As you may or may not have heard these last couple of months, there has been some dissatisfaction with the ending of a certain popular Science Fiction RPG video game. What was suppose to be the game’s grand opus to end a popular franchise became a blade that divided the community and created a tide of internet memes that may last to eternity.
Now, I am not going to go into detail about what may or may not be wrong with each part of the game or ideas like the indoctrination theory, the child of light theory, or whatever new idea has popped up to explain this or that plot hole. There are mountains of blogs and videos explaining all of that. What I am going to talk about is the one aspect of the ending that, after some thought, I realized no GM should ever do for aÂ long-termÂ role playingÂ game.
For those who donâ€™t know, the ending of Mass Effect 3 left the protagonist, Shepard, with 3 choices: kill all A.I., control evil robot space squids, or join all A.I. and organics. This ending bothered me for quite awhile and honestly, everything else, despite inconsistencies, some game play issues, etc. was just fine with me. I could ignore it because I was having fun. So why did this ending bother me so much? I finally realized it after remembering another RPG I had only replayed a few months ago.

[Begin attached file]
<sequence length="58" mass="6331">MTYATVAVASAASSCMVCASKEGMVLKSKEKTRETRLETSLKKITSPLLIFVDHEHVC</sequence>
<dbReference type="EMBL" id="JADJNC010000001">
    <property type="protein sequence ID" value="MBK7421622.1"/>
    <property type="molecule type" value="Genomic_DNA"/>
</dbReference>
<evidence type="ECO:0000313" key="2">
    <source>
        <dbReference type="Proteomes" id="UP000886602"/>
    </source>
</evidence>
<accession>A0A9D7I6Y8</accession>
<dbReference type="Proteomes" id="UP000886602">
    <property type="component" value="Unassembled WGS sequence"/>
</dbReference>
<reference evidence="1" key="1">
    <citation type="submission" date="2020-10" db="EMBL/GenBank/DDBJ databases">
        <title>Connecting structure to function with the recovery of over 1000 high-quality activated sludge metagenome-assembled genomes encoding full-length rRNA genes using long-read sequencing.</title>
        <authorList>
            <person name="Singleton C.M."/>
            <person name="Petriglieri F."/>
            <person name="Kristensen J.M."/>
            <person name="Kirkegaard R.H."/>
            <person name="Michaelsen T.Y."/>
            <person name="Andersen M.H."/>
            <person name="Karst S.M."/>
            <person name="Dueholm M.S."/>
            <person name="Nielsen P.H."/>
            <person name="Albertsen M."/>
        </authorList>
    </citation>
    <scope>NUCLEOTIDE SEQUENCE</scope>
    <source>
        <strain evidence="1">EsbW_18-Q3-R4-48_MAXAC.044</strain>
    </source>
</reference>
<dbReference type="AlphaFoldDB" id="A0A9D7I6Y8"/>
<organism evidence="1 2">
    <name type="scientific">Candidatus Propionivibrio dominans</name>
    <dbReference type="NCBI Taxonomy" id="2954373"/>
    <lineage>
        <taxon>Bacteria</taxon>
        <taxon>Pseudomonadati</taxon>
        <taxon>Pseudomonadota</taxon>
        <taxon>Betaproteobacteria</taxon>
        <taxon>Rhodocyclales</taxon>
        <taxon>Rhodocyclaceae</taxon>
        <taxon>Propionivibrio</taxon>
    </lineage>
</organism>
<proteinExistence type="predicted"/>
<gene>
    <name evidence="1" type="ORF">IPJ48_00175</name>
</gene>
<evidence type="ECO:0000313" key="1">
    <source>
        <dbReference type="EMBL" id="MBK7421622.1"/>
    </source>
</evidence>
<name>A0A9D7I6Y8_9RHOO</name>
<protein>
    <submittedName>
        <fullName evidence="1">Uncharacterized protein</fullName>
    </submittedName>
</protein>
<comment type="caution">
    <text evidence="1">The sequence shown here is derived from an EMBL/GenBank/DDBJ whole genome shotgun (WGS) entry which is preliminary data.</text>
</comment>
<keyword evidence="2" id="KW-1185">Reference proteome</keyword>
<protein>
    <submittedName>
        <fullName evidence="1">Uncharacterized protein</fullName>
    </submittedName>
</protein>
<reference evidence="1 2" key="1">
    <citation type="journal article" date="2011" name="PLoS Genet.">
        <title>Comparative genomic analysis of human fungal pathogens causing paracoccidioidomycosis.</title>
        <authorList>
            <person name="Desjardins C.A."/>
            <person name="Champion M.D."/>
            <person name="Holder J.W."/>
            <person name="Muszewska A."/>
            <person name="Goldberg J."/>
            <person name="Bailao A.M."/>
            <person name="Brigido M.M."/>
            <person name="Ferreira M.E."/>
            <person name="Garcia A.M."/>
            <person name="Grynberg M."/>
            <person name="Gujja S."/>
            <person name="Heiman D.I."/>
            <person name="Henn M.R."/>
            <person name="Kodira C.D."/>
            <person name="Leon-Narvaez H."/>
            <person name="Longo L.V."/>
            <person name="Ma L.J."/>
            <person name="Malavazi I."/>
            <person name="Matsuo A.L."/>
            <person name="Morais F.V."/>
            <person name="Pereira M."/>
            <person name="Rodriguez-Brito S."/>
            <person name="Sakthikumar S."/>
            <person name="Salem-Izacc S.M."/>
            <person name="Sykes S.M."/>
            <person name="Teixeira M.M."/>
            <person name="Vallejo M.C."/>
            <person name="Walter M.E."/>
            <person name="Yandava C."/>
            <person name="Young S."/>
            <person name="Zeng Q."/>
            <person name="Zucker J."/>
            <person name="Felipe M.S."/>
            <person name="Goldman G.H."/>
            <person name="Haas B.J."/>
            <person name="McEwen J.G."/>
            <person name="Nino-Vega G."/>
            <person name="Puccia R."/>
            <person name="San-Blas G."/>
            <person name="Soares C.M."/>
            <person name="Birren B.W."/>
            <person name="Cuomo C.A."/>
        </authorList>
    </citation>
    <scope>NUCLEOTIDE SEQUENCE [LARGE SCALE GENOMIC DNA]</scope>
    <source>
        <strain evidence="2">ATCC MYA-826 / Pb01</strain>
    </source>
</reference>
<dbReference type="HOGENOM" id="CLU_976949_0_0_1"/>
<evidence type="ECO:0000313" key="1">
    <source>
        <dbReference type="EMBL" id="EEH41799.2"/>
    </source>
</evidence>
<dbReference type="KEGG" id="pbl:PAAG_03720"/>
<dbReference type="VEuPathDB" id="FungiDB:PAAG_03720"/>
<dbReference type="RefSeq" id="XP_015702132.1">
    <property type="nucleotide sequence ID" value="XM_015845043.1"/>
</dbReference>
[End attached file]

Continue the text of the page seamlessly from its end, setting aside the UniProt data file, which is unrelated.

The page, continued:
Â Deus Ex, a fantastic game created in 2000, dealt with the issues of cybernetics and humanity’s future in a possible pre-transhumanist world. Like Mass Effect, it was a celebrated RPG and many of its concepts still hits players today. Also, like Mass Effect 3, it ended with three possible choices: join the Illuminati and rule the world with an invisible iron fist; Â join Tong and bring the world to a dark age, because the times of rampant disease and poor hygiene is always fun; or join with a machine intelligence and rule the world as a “benevolent and wiseâ€ god.
One could argue the case that Mass Effect 3 essentially copied the ending of Deus Ex, but let’s not get into that debate. Because if they did, it looks even worse for Mass Effect, because they didn’t realize what made the ending for Deus Ex work. Theme and resolution.